The fleet will slip lines from 1200 local time before a Parade of Sail at 1300. The crew will then undergo safety training drills before preparing to cross the start line of Race 7, located in the vicinity of Subic Bay. Race 7 will start at 1500 and sees the yachts race from east to west and back out into the Luzon Strait.

On what’s in store for the fleet, David ‘Wavy’ Immelman, Skipper of GoToBermuda said: “Conditions keep changing at the moment. It’s looking like quite a light start then a heavy beat following and towards the end, a nice run home, basically everything on this race! The challenging part will be getting out of Luzon. The light airs behind the mountains could be very frustrating. Somebody could get wind 100 metres from you and sail away and you could not pick up the wind, and vice versa.”

The Ocean Sprint North could well be hard work and challenging with some light conditions. Then, there could be a ridge of high pressure, giving very light conditions as the fleet reaches the north-easternmost mark. The absence of wind will not mean a flat sea, as the residual swell will still exist from the previous winds. Once over the top of the Japanese Ryukyu Islands and round the most northerly virtual mark, the fleet will begin a fast downwind sleigh ride as the North East Monsoon winds establish themselves and blow with consistency. This will give fast progress which could be wet and wild. Either under spinnakers or white sails the yachts will reach great speeds and have a really good velocity made good (VMG) towards the latter part of the course.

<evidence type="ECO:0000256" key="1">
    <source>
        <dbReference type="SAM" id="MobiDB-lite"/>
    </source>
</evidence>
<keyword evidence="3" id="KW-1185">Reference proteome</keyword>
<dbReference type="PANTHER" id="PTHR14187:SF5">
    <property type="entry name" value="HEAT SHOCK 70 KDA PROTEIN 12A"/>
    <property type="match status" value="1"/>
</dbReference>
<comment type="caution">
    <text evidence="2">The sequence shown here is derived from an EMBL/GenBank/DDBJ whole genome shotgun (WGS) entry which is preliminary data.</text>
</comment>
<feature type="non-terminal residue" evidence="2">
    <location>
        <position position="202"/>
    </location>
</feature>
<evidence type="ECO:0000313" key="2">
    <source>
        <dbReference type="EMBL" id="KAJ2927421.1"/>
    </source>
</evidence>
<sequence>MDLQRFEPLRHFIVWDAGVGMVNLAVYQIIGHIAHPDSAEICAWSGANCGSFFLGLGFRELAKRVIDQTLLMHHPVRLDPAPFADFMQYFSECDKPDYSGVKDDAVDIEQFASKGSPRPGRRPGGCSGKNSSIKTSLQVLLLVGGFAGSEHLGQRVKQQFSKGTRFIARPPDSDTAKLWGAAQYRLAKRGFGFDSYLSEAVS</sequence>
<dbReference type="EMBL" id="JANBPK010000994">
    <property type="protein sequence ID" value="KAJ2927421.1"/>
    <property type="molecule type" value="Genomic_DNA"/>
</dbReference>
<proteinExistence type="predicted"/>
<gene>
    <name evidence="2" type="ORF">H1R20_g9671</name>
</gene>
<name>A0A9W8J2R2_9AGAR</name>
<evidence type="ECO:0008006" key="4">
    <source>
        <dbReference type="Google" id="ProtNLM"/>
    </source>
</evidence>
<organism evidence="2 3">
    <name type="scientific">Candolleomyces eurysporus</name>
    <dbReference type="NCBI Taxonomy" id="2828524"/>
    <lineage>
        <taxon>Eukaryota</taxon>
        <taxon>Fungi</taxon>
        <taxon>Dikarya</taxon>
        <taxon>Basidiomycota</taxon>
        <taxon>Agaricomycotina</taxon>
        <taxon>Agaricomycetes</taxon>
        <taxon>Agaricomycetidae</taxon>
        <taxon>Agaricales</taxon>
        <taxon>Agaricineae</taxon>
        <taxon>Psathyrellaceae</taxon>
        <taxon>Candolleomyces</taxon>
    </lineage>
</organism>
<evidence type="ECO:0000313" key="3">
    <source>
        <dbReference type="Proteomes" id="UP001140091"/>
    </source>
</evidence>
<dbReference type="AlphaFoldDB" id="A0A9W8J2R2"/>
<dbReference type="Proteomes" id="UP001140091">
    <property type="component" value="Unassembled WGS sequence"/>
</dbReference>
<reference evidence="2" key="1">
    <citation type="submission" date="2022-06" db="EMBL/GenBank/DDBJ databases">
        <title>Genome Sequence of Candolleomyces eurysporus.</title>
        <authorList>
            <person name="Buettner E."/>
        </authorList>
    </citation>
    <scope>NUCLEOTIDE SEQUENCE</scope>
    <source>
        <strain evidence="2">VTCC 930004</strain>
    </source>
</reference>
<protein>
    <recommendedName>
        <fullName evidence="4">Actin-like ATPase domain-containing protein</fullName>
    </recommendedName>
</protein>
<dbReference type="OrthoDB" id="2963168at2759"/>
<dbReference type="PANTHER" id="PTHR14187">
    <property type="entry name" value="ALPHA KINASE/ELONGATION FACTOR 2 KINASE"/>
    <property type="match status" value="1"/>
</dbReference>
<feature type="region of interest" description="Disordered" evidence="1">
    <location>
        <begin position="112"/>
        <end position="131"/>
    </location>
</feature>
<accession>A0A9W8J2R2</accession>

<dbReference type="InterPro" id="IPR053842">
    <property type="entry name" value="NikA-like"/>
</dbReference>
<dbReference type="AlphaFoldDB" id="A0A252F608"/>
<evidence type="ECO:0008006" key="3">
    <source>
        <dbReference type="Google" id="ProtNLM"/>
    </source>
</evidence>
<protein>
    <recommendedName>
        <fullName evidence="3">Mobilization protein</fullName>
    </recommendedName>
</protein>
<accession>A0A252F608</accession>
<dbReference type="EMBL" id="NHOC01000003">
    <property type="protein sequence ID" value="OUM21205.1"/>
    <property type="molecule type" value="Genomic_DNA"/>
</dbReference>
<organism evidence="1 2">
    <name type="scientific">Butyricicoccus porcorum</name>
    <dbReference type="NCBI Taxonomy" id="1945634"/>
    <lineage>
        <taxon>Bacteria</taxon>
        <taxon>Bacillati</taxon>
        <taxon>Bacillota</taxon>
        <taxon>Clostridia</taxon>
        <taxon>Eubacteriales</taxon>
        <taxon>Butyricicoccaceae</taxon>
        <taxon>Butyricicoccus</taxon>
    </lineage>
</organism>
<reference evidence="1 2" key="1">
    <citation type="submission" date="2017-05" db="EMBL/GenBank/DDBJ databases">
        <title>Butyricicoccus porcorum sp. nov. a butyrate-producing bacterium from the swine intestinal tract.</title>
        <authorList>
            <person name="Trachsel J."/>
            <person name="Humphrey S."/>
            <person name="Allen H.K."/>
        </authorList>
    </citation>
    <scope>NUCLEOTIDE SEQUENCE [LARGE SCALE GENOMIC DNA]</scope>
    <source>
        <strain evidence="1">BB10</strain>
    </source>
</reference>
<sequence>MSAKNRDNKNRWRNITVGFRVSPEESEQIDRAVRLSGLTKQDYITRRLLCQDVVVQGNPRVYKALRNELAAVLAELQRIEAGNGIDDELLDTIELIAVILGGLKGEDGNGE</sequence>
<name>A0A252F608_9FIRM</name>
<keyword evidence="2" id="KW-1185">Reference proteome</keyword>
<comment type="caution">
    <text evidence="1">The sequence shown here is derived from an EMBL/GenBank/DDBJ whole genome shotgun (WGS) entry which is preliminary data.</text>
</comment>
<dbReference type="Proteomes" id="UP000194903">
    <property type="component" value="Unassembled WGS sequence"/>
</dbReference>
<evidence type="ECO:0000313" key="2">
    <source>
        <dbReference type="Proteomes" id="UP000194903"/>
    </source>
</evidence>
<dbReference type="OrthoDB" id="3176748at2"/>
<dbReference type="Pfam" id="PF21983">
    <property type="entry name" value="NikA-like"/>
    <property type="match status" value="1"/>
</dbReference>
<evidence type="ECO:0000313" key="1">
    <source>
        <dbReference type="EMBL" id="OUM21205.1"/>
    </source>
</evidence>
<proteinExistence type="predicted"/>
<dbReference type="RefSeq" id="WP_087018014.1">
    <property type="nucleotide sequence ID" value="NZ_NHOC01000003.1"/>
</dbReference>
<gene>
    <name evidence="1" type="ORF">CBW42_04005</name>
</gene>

With less than four race points separating the top two teams on the overall leaderboard and the teams in sixth to eighth currently tied on point, Race 7 could be a decisive factor in the battle for the Clipper Race trophy.

On the points available, Skipper of Punta del Este, Jeronimo Santos-Gonzales commented: “Extra points on offer, along with the combination of the light winds and strong winds is going to make for an amazing race. Midway through this race, all the points count and this opens up the opportunity to climb the leaderboard.”

Josh Stickland, Skipper of Ha Long Bay, Viet Nam is a little nervous about the scramble for points, saying: “We are maybe not the most tactically astute boat. We prefer the long races, just keeping on sailing. The points on offer could be detrimental to our position, but we will keep doing what we are doing.”

The Lakewood Hills, Zhuhai Race is expected to take 8-10 days. The fleet is estimated to race back into Subic Bay between 2-4 March after the final run down the west side of the Philippines, which is expected to give a real mixture of good downwind conditions and light patches as the temperatures heat up again.

Follow the action of this high octane race with lots of intensity, energy and extremely varied conditions on the Race Viewer. Gain insight into the tactical decision making and life on board from the Skipper blogs and crew diaries on the website and receive updates via Instagram, Facebook and Twitter. Sign up for email race updates here.